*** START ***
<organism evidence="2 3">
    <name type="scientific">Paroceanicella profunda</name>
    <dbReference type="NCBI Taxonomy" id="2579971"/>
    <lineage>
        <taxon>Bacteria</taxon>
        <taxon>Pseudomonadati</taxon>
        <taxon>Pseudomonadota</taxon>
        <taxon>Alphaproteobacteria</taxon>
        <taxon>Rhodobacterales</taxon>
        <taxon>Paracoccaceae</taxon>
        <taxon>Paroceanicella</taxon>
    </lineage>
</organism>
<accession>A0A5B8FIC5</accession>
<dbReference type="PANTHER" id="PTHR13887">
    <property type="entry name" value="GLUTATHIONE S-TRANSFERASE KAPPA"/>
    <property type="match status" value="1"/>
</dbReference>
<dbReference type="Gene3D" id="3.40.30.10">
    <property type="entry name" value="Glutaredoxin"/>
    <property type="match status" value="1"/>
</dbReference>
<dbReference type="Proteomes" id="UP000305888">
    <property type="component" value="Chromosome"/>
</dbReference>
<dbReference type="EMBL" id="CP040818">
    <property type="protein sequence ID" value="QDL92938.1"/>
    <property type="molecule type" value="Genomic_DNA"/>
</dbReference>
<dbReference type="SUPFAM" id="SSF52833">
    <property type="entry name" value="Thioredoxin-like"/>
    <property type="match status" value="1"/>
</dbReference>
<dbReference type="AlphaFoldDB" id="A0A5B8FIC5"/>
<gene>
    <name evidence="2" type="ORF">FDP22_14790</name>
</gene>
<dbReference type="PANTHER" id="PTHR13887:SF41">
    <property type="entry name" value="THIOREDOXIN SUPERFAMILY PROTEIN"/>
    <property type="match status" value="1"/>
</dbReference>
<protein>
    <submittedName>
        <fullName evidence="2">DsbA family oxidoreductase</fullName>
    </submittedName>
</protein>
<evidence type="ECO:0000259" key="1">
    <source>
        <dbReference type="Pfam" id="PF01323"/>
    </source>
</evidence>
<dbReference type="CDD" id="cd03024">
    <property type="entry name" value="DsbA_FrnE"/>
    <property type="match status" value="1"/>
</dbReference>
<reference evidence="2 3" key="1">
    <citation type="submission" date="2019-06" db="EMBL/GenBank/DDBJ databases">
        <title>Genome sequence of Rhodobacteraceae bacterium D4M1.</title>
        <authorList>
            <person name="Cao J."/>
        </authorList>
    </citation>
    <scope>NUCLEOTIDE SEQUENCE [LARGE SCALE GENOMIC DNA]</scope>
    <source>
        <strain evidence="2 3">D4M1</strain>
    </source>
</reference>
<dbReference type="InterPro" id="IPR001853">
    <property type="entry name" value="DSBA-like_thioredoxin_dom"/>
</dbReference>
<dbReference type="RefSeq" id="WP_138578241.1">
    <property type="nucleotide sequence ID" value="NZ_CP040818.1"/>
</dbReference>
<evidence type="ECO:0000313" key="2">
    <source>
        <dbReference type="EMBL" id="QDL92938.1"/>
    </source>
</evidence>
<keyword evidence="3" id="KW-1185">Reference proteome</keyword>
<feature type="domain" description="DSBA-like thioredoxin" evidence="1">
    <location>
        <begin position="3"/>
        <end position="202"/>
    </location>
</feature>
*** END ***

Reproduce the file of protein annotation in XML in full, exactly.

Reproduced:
<organism evidence="2 3">
    <name type="scientific">Paroceanicella profunda</name>
    <dbReference type="NCBI Taxonomy" id="2579971"/>
    <lineage>
        <taxon>Bacteria</taxon>
        <taxon>Pseudomonadati</taxon>
        <taxon>Pseudomonadota</taxon>
        <taxon>Alphaproteobacteria</taxon>
        <taxon>Rhodobacterales</taxon>
        <taxon>Paracoccaceae</taxon>
        <taxon>Paroceanicella</taxon>
    </lineage>
</organism>
<accession>A0A5B8FIC5</accession>
<dbReference type="PANTHER" id="PTHR13887">
    <property type="entry name" value="GLUTATHIONE S-TRANSFERASE KAPPA"/>
    <property type="match status" value="1"/>
</dbReference>
<dbReference type="Gene3D" id="3.40.30.10">
    <property type="entry name" value="Glutaredoxin"/>
    <property type="match status" value="1"/>
</dbReference>
<dbReference type="Proteomes" id="UP000305888">
    <property type="component" value="Chromosome"/>
</dbReference>
<dbReference type="EMBL" id="CP040818">
    <property type="protein sequence ID" value="QDL92938.1"/>
    <property type="molecule type" value="Genomic_DNA"/>
</dbReference>
<dbReference type="SUPFAM" id="SSF52833">
    <property type="entry name" value="Thioredoxin-like"/>
    <property type="match status" value="1"/>
</dbReference>
<dbReference type="AlphaFoldDB" id="A0A5B8FIC5"/>
<gene>
    <name evidence="2" type="ORF">FDP22_14790</name>
</gene>
<dbReference type="PANTHER" id="PTHR13887:SF41">
    <property type="entry name" value="THIOREDOXIN SUPERFAMILY PROTEIN"/>
    <property type="match status" value="1"/>
</dbReference>
<protein>
    <submittedName>
        <fullName evidence="2">DsbA family oxidoreductase</fullName>
    </submittedName>
</protein>
<evidence type="ECO:0000259" key="1">
    <source>
        <dbReference type="Pfam" id="PF01323"/>
    </source>
</evidence>
<dbReference type="CDD" id="cd03024">
    <property type="entry name" value="DsbA_FrnE"/>
    <property type="match status" value="1"/>
</dbReference>
<reference evidence="2 3" key="1">
    <citation type="submission" date="2019-06" db="EMBL/GenBank/DDBJ databases">
        <title>Genome sequence of Rhodobacteraceae bacterium D4M1.</title>
        <authorList>
            <person name="Cao J."/>
        </authorList>
    </citation>
    <scope>NUCLEOTIDE SEQUENCE [LARGE SCALE GENOMIC DNA]</scope>
    <source>
        <strain evidence="2 3">D4M1</strain>
    </source>
</reference>
<dbReference type="InterPro" id="IPR001853">
    <property type="entry name" value="DSBA-like_thioredoxin_dom"/>
</dbReference>
<dbReference type="RefSeq" id="WP_138578241.1">
    <property type="nucleotide sequence ID" value="NZ_CP040818.1"/>
</dbReference>
<evidence type="ECO:0000313" key="2">
    <source>
        <dbReference type="EMBL" id="QDL92938.1"/>
    </source>
</evidence>
<keyword evidence="3" id="KW-1185">Reference proteome</keyword>
<feature type="domain" description="DSBA-like thioredoxin" evidence="1">
    <location>
        <begin position="3"/>
        <end position="202"/>
    </location>
</feature>